The Japanese are undoubtedly social people. Whether it be a conversation had in smiles, a wordless exchange or participating in a tea ceremony, they will embrace your presence. Tea ceremonies have long been recognised in Japan as historic traditions. They are spiritual encounters, where each step of preparing the tea holds its own important meaning. You’ll find yourself learning how to correctly lift and turn the cup clockwise before drinking and the importance of listening to the sounds the bamboo utensils make during the preparation. The experience of attending a traditional Japanese tea house under the tea master’s careful guidance is a social and spiritual event that is culturally rich and meaningful. 

Despite a disorienting communication barrier, the Japanese language will command your attention with more than words. For foreigners the language is a maze of different tones, pitches, accented words and syllables. You will find yourself smiling in dazed confusion as the lady at the supermarket continues to converse with you, despite the fact that you are uttering nothing in return. Elongated sounds and fast-paced phrases catch you off-guard as you wander the Tsukiji Fish Market, each seller doing his best to reel you in for the best prices for his squid. Or perhaps you’re desperately trying to obtain directions in downtown Kyoto, meeting locals who will patiently listen and do their best to respond to your broken Japanese phrases, including repeated counts of the word ‘gaijin’, meaning foreigner. With little or no knowledge of the Japanese language, you will be misunderstood and you will struggle to communicate. You will be lost in translation. And you will love it. 

Japan’s city of Osaka brings new challenges to the eager traveller. It will have you laughing at karaoke bars and giggling at childish photo booths, as you digitally decorate your pictures with Hello Kitty stickers. You will compete with trendy Japanese schoolgirls for the best buys at Osaka’s huge fashion shopping malls – of which most cater to women. It remains a mystery as to where all the well-dressed Japanese men shop! In the bigger cities, youths and young adults are at the forefront of the fashion world with the season’s latest colours and designs. Teens will wear bedazzled Ugg boots, sparkly sweaters in pastel colours, paired with frilly socks and girly sandals. Pleated skirts and white platform sneakers are a hit, mixed with printed jumpers and collared shirts. Neutral greys and beiges, pale pinks, blues and lilacs are seemingly the most popular colour combinations to play with. Clad with sparkling, oversized jewellery and Chanel handbags, the women will walk the streets in tall stilettos, their faces sleek with whitening cream, their hair perfectly-curled and sitting obediently in place. The grace, beauty and natural ease of the Japanese women will make any Westerner feel like a giraffe wearing roller skates.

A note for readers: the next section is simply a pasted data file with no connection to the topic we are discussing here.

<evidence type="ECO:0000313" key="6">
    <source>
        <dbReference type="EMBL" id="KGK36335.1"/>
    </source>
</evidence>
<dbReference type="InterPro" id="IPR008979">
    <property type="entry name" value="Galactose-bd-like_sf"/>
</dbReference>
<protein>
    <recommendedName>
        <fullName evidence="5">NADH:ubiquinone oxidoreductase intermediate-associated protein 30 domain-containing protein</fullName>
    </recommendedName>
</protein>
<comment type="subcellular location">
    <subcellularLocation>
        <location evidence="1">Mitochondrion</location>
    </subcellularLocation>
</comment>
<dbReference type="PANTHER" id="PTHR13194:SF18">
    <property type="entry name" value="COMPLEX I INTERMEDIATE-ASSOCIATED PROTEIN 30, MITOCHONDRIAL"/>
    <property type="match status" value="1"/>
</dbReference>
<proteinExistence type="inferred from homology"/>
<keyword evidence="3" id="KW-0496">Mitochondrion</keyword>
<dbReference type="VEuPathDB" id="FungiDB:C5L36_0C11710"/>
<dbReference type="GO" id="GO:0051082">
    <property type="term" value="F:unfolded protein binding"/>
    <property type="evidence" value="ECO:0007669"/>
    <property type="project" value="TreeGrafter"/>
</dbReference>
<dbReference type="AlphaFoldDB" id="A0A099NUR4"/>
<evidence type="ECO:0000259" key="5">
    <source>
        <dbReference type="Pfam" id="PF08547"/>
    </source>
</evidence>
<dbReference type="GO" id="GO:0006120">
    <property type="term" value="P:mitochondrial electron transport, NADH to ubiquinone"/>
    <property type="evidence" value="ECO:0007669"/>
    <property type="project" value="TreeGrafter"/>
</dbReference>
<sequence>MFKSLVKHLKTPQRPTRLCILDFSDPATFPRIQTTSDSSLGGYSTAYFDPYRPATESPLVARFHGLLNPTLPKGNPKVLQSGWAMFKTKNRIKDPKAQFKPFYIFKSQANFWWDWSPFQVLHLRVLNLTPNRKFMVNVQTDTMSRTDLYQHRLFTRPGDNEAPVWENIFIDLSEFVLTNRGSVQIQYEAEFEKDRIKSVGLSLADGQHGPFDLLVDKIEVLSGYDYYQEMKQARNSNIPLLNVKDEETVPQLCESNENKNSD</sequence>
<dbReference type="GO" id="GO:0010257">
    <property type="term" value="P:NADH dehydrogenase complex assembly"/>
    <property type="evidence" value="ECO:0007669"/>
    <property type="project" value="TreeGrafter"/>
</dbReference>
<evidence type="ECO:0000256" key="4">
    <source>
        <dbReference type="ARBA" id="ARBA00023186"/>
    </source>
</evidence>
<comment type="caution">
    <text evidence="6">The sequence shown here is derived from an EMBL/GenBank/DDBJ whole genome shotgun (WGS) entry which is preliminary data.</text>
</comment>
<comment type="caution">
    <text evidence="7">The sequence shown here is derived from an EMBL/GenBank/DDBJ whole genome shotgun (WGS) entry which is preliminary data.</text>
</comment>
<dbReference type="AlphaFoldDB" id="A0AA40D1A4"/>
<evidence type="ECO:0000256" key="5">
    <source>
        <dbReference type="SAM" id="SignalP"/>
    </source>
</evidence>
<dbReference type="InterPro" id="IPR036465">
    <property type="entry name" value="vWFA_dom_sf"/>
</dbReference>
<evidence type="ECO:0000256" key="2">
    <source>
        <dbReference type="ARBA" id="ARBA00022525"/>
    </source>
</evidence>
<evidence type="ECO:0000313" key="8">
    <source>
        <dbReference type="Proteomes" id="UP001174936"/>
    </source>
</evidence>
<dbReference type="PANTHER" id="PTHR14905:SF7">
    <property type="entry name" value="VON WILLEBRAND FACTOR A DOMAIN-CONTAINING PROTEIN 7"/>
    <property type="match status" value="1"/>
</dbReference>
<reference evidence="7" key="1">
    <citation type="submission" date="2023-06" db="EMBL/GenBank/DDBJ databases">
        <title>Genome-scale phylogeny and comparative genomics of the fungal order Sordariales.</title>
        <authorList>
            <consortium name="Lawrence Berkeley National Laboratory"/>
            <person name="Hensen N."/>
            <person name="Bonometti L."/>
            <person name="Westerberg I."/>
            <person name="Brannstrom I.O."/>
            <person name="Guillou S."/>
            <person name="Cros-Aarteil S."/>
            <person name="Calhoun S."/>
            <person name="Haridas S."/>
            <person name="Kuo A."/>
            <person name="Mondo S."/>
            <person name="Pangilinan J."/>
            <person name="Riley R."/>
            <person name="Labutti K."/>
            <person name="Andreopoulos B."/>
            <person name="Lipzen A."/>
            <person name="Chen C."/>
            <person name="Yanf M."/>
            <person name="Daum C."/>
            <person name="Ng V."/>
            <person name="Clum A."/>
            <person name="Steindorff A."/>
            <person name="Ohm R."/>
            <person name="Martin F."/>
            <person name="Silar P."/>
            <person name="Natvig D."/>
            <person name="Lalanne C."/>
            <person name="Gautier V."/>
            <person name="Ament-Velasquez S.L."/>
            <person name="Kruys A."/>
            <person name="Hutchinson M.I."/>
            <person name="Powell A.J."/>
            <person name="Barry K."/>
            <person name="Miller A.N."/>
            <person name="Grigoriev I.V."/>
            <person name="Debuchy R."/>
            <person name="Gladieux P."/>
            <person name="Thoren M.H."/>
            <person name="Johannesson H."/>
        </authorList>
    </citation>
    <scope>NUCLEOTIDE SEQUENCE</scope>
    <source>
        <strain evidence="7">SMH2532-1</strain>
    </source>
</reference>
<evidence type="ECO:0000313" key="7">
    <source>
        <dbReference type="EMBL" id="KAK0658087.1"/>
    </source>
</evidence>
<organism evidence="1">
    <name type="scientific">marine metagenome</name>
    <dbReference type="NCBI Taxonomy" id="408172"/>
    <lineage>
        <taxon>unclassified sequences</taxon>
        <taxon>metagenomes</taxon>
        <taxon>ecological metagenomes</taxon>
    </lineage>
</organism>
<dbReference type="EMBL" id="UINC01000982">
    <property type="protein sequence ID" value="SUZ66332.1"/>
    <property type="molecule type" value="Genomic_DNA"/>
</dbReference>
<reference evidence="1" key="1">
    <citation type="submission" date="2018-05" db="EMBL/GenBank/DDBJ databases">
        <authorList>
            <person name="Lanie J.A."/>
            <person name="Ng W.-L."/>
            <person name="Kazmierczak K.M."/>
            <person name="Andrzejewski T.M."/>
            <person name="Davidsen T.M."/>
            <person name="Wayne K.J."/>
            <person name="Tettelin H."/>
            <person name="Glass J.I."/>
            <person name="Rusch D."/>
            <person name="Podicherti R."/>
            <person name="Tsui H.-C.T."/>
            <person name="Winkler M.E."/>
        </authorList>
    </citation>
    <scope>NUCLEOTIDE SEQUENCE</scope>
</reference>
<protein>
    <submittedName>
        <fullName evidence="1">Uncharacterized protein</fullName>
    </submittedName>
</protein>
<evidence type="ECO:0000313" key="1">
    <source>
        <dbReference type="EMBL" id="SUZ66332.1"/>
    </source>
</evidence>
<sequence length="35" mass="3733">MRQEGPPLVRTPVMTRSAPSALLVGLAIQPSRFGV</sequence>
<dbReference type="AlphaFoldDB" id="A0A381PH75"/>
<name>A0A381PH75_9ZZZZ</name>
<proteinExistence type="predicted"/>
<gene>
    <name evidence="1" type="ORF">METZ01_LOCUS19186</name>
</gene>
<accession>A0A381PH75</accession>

Not surprisingly, the grace and beauty of Japanese women has long been prized. Japan’s Geisha culture has been a long-standing tradition since the Edo period (1603–1867). Traditionally presented with white faces, red lips and elaborate kimonos, Geisha serve the simple role of entertaining men. Whilst history explains that they were originally prostitutes, modern day Geisha are mere hostesses for male customers whose skills include classical music, dance, games and the art of conversation. Popular culture has romanticised the image of the Geisha; men today continue to seek out their services after work. Despite this, Geisha numbers are dwindling.

In the downtown Gion district of Kyoto you will watch modern-day Geisha nervously gather; skittish as they hurry to-and-from their training classes. Others are braver; posing for selfies with their Geisha friends along the many picturesque streets of Kyoto. Shuffling along gracefully in the elevated wooden thongs of their Geta, these women emanate feminine, well-educated sophistication. ‘Apprentice Geisha’ as they are known, are generally teenagers or young women who commit their lives to this world of elegant, high-class culture. They still live in traditional Geisha houses called okiya and embrace their teachings and way of life to become the quintessential hostess; elegant, respectful and classy. Such is the life of those in the karyūkai…or in other words ‘the flower and willow world’. 

 Japan is the perfect fusion of old and new – ancient traditions nestled beneath electrifying modern culture. This year, I was fortunate enough to experience it myself. I have travelled to many corners of the globe and can say without hesitation that not many places can invigorate and excite you, yet also relax and renew you like Japan can. It is the intoxicating blend of country and culture that makes Japan impossible to resist. Japan is to a traveller what a good red wine is to a Frenchman; something that draws you back time and time again, craving another taste.